Schoolchildren are not the only ones to use text in essays. As Jason Garner testifies, students often resort to finishing their exams with it - bad news for the old farts who must mark them
Essay marking is difficult at the best of times, but exam marking is a form of intellectual torture. At the end of an arduous, seemingly endless semester when your mind is on the edge of total meltdown, you are presented with a mountain of predominantly illegible texts, the content of which only serves to show that all your hard work has been in vain. You've been speaking to yourself all year long.
Yet how can this be? The students appeared attentive and many seemed to be writing. How is it that, at the end of the year, you are presented with exam scripts that claim that in 1938 "the Nazis invaded the rump state and Czechoslovakia", that "despite repealing the Corn Laws Robert Peel died in a horse accident" or that Hitler "was a vegetarian and so invaded Poland"?
Only later do you learn the depressing truth, when students in your tutorial group let slip that when they are bored in lectures they keep awake by texting each other. A mature student, a man of the last century like myself, wryly commented that the speed of texting is inversely proportional to the speed of the mind. I concur. The students avoid detection as mobiles function in silent mode, like a nuclear submarine. How can a lecturer battle against such technology?
You would think that in exams you would be safe from mobiles. After all, the phones must be switched off and left in the student's bag at the front of the exam hall. A colleague who was explaining before the exam the dire consequences of such "mobile abuse" was interrupted in mid-diatribe by the barely audible sound of a mobile. He stared accusingly at the students for a full minute, before putting his hand in his pocket and answering his own phone. Despite the warnings, someone always forgets.
But the mental cruelty does not end there. Texting, a disease that first takes hold of the hand before seizing the mind, has slowly but surely begun to infiltrate exam scripts and essays. I am not saying that students have begun to write entire essays in text (if only they would try to write entirely in English), but there is an increasing tendency among students to use text - particularly at the end of exams when they are running out of time. This may seem a gr8 (great) idea to the student, but it is not so XCLNT for the poor (older) fart who has to mark it.
I don't speak text. Although in theory it is easy to decipher, this is not the case when mixed with the often illegible and incongruent English of the final minutes of a two-hour first-year history exam. The result is conclusions full of y's & bc's, EZ victories, or decisions taken 2 L8. I am informed that "d steam engN wz a gr8 invention", while in 1914 "d lytes" went out across Europe. The first world war was "prolly in8vitable", but OTOH cld ve bin (I'm not sure if this is text or bad spelling. It's so hard to tell) avoided.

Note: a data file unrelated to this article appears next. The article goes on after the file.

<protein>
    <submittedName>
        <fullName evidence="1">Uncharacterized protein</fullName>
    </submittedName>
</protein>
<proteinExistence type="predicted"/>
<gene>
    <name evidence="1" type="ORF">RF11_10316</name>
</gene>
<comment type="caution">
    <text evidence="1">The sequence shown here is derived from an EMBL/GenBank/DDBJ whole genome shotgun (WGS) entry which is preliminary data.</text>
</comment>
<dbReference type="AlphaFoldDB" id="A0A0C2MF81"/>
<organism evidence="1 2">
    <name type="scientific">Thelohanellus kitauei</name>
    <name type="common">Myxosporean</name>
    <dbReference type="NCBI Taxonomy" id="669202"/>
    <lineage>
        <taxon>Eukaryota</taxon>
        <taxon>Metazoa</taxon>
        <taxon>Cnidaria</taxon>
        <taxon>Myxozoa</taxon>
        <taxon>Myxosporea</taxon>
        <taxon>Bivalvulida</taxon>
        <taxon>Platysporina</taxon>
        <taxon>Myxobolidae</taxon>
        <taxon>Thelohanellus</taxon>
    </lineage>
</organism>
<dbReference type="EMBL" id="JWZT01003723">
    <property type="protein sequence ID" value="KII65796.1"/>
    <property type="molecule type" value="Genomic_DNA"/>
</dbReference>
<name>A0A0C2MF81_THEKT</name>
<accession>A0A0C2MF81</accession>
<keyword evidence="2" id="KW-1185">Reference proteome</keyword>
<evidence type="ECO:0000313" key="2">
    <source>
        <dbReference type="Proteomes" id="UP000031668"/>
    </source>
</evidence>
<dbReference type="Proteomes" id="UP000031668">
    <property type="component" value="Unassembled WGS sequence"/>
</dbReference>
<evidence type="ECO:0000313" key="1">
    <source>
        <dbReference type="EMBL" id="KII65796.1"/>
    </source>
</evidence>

I have yet to see an IMO (in my opinion), but I have decided that this is the one use of texting that should go unpunished. A student with an opinion is a vanishing breed. This is where text could help out. They could, for instance, show an opinion by putting a smiley face (or unhappy face) at the end of a sentence: "Hitler was vegetarian so he invaded Poland :-(."
But it's not all negative. The mere fact that the student uses text demonstrates a certain confidence that the marker understands this new language. Our impressive domination of the applications Word and PowerPoint has somehow convinced them that we are up to date with the latest technology. Not so. I still can't quite fathom how the fax machine works.
The advance of technology in universities is seemingly unstoppable. No one asks whether this is necessarily a good thing (have you seen Terminator 3 ?). We have already arrived at the state where the text of lectures is provided online; often no lecture is actually given. Soon the seminar may be replaced as well, with discussion being held between students and lecturer in chatrooms. We could find out why Chartism failed :-(, Queen Victoria's opinions on Gladstone or Disraeli.
However, we can make the technology work for us. I suggest that students should be forced to write on computers at least with the spell checker on.
The benefits for lecturers struggling to mark essays and exams with ever more convoluted text messages would be gr8 if not XCLNT - and the students might even learn to spell correctly.
Jason Garner is a history lecturer. He is currently doing postgraduate research at the University of Barcelona.